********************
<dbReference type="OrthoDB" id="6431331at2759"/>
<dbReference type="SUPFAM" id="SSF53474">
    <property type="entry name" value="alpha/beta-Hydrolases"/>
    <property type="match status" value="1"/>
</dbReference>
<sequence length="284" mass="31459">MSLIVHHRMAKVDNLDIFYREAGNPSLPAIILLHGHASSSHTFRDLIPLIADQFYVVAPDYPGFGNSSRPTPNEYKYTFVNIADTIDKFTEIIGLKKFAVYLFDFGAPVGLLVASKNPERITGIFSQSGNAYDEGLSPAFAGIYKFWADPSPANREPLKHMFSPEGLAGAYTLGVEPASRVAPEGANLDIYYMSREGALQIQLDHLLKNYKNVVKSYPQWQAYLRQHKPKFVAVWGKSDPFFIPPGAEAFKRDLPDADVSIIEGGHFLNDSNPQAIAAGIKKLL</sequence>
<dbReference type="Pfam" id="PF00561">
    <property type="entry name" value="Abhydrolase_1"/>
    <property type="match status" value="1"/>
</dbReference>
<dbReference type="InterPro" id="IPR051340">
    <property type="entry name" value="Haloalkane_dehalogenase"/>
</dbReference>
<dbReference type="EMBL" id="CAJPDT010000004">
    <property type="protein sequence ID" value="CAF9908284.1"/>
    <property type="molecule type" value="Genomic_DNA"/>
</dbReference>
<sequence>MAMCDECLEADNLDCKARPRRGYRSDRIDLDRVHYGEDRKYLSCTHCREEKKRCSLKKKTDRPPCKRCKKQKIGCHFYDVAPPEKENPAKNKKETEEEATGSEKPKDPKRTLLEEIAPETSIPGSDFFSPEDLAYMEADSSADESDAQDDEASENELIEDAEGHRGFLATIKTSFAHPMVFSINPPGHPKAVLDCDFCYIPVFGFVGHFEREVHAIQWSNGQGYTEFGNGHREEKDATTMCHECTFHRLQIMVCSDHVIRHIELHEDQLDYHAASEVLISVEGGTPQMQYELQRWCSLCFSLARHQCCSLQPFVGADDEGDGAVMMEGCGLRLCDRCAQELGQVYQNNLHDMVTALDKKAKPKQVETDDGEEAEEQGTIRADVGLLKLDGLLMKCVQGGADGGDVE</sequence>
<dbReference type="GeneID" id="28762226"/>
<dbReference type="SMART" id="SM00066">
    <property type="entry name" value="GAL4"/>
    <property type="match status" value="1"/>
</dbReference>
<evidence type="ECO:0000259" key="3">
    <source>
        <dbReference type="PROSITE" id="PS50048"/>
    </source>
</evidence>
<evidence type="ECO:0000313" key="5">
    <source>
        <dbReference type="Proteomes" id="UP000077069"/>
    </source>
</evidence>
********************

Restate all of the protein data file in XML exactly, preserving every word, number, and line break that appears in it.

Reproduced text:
<dbReference type="OrthoDB" id="6431331at2759"/>
<dbReference type="SUPFAM" id="SSF53474">
    <property type="entry name" value="alpha/beta-Hydrolases"/>
    <property type="match status" value="1"/>
</dbReference>
<sequence length="284" mass="31459">MSLIVHHRMAKVDNLDIFYREAGNPSLPAIILLHGHASSSHTFRDLIPLIADQFYVVAPDYPGFGNSSRPTPNEYKYTFVNIADTIDKFTEIIGLKKFAVYLFDFGAPVGLLVASKNPERITGIFSQSGNAYDEGLSPAFAGIYKFWADPSPANREPLKHMFSPEGLAGAYTLGVEPASRVAPEGANLDIYYMSREGALQIQLDHLLKNYKNVVKSYPQWQAYLRQHKPKFVAVWGKSDPFFIPPGAEAFKRDLPDADVSIIEGGHFLNDSNPQAIAAGIKKLL</sequence>
<dbReference type="Pfam" id="PF00561">
    <property type="entry name" value="Abhydrolase_1"/>
    <property type="match status" value="1"/>
</dbReference>
<dbReference type="InterPro" id="IPR051340">
    <property type="entry name" value="Haloalkane_dehalogenase"/>
</dbReference>
<dbReference type="EMBL" id="CAJPDT010000004">
    <property type="protein sequence ID" value="CAF9908284.1"/>
    <property type="molecule type" value="Genomic_DNA"/>
</dbReference>
<sequence>MAMCDECLEADNLDCKARPRRGYRSDRIDLDRVHYGEDRKYLSCTHCREEKKRCSLKKKTDRPPCKRCKKQKIGCHFYDVAPPEKENPAKNKKETEEEATGSEKPKDPKRTLLEEIAPETSIPGSDFFSPEDLAYMEADSSADESDAQDDEASENELIEDAEGHRGFLATIKTSFAHPMVFSINPPGHPKAVLDCDFCYIPVFGFVGHFEREVHAIQWSNGQGYTEFGNGHREEKDATTMCHECTFHRLQIMVCSDHVIRHIELHEDQLDYHAASEVLISVEGGTPQMQYELQRWCSLCFSLARHQCCSLQPFVGADDEGDGAVMMEGCGLRLCDRCAQELGQVYQNNLHDMVTALDKKAKPKQVETDDGEEAEEQGTIRADVGLLKLDGLLMKCVQGGADGGDVE</sequence>
<dbReference type="GeneID" id="28762226"/>
<dbReference type="SMART" id="SM00066">
    <property type="entry name" value="GAL4"/>
    <property type="match status" value="1"/>
</dbReference>
<evidence type="ECO:0000259" key="3">
    <source>
        <dbReference type="PROSITE" id="PS50048"/>
    </source>
</evidence>
<evidence type="ECO:0000313" key="5">
    <source>
        <dbReference type="Proteomes" id="UP000077069"/>
    </source>
</evidence>